By Denis Bright
As the high noon of the summer holiday season approaches, the Albanese Government had a last hurrah with the passage of those caps on gas and coal prices in both houses of parliament.
Passage of this legislation through the senate was always uncertain. In the end, the government was supported by the Greens, ACT’s Senator David Pocock and the two senators from the Jackie Lambie Network. Support from the Greens was conditional on additional financial support for households and businesses to electrify their heating and cooking equipment to assist with the move away from gas fuels. The final outcomes of this legislation are still fluid as noted by ABC News (15 December 2022):
That last-minute deal will be negotiated in the months to come and included in the government’s May budget next year.
The Treasurer said price caps would reduce next financial year’s electricity price rises by 13 percentage points – still a 23 per cent price rise on this year.
Treasury has not revealed its full modelling, but the ABC estimates based on figures given by the department that it will mean a $700 increase for the average household, from an implied annual cost of $1,474 as at June 2022, to an annual bill of $2,176 by the end of next financial year.
The $3 billion in energy bill relief for people receiving Commonwealth income support will go some way to covering the remaining cost increases for those most exposed.
That support won’t drip through until at least April, as the Commonwealth works through how to deliver the program with each of the states, but it is expected to be delivered directly through power bill reductions.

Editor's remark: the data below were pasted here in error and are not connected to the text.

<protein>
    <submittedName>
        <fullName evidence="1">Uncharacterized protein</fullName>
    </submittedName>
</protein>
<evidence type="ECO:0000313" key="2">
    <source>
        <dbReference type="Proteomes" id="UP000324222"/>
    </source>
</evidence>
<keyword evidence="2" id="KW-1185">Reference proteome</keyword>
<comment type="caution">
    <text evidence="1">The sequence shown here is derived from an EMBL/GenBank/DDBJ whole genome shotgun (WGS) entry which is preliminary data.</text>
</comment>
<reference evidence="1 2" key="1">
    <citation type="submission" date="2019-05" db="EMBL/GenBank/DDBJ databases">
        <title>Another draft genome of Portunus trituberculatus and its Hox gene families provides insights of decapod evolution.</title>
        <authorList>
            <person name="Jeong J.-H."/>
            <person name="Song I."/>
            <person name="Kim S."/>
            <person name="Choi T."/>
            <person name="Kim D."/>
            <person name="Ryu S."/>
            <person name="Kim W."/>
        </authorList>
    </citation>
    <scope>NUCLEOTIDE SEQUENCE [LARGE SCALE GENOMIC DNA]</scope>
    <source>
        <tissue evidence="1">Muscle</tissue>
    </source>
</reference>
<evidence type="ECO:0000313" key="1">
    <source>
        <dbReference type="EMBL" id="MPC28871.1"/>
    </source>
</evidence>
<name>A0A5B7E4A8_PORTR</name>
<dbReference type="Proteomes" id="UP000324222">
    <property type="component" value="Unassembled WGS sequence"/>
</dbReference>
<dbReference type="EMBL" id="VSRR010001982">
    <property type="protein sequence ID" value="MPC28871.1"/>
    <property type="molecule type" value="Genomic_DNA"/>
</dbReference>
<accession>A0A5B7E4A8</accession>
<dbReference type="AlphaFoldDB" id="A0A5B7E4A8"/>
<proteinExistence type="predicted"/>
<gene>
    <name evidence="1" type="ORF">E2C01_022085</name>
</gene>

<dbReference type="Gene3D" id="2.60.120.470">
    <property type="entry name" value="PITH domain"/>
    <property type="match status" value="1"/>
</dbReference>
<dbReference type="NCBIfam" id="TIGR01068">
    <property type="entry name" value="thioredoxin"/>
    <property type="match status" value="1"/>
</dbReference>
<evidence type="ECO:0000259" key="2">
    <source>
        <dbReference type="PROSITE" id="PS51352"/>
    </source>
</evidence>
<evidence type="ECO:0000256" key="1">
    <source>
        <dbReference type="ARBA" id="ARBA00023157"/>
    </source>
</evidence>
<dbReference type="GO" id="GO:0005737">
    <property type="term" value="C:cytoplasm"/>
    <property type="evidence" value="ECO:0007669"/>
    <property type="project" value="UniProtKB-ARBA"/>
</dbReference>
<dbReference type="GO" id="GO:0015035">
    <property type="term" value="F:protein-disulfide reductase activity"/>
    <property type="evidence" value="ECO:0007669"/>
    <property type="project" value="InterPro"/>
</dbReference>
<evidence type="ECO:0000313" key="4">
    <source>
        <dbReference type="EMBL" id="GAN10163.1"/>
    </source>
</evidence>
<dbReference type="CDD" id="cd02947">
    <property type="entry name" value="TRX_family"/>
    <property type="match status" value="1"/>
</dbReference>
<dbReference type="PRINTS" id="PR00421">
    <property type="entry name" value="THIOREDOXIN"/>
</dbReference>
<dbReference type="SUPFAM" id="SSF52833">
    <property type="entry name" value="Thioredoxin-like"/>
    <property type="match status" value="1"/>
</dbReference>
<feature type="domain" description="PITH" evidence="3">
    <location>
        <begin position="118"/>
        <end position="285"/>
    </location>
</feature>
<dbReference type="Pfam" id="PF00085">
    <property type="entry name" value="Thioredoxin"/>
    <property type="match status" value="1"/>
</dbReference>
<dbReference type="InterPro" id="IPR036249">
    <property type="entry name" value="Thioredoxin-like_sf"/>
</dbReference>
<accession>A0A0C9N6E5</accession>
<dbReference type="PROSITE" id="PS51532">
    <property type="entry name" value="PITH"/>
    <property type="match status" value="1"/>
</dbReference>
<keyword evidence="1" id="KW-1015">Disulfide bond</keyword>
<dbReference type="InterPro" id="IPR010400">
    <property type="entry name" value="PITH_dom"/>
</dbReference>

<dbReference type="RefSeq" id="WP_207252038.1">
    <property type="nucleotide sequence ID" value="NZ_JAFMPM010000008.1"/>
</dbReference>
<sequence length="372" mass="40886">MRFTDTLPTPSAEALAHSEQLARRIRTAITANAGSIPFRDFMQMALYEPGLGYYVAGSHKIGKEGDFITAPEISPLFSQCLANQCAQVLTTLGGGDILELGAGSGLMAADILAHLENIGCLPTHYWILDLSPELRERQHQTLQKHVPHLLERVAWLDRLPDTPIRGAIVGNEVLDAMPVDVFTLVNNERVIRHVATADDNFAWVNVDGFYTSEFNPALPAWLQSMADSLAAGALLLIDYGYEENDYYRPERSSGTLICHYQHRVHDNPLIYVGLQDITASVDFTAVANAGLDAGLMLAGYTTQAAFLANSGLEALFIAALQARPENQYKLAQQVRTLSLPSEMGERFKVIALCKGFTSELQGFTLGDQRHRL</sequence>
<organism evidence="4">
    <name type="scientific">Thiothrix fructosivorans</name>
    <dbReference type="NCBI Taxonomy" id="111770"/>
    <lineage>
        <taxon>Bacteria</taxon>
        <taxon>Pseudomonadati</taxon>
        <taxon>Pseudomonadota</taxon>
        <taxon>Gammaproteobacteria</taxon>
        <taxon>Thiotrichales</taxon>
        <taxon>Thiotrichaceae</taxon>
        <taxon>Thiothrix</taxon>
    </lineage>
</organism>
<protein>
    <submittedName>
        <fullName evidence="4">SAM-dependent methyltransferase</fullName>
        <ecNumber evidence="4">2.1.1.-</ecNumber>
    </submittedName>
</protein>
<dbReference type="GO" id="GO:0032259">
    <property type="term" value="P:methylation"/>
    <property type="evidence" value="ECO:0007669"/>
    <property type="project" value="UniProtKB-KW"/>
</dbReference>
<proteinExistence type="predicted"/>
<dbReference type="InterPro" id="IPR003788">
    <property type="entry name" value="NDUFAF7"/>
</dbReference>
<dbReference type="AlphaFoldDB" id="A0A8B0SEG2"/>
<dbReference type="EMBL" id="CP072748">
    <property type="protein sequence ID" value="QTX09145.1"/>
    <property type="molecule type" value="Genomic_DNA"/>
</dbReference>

The government’s openness about negotiations with cross bench senators is a good sign for a cynical electorate that hedges its support for the major parties by shaving 0.76 per cent off Labor’s national vote of 32.58 per cent and 5.7 per cent off the total vote for the Coalition parties of 35.7 per cent at the election on 21 May.
Labor’s openness about negotiations with the crossbench on the controversial provisions of caps on coal and gas prices also extends to the decision of Labor’s National Secretariat to release a review of its successful federal campaign in 2022. The full report can be difficult to access but it is worth a look.
The campaign review admits that federal Labor has real problems with its heartland support base particularly in Queensland and in Tasmania.
Decades of neoliberal agendas from both sides of Australian politics have created new wealth and social divides across Australia with particular problems in less advantaged outer suburban and regional electorates.
Anne Davies of The Guardian (13 December 2020) used a quote from Labor sources to estimate that membership of the national ALP branches was just over 60,000. Labor Party membership is attractive to a newer generation of middle income members but with some notable exceptions it has become difficult to attract new members from the more traditional working classes. This problem extends to membership of trade unions affiliated with the Labor Party as noted in the latest trade union membership data from ABS (14 December 2022) from a reference period that ended last August. An array of graphics is available from the ABS site for perusal by interested readers but the trend-lines are disturbing for the future of the broader Labor Movement:
- 12.5% of employees (1.4 million) were trade union members.
- Since 1992, the proportion of employees who were trade union members has fallen from 41% to 12.5%.
- The Education and training industry (30%) and the Professionals occupation group (19%) had the highest rates of trade union membership.
Despite the decline in affiliated trade union membership, the 2020s have been a real highwater mark in Australian Labor History.
After the NSW state elections on 23 March 2023, every mainland state of Australia is likely to be in Labor hands. This was never the case in other high watermark days of the Labor Movement like 1943, 1972, 1983 or 2007. It is quite a paradox to have the Labor movement in power across Australia at the zenith of global capitalism on the international scene.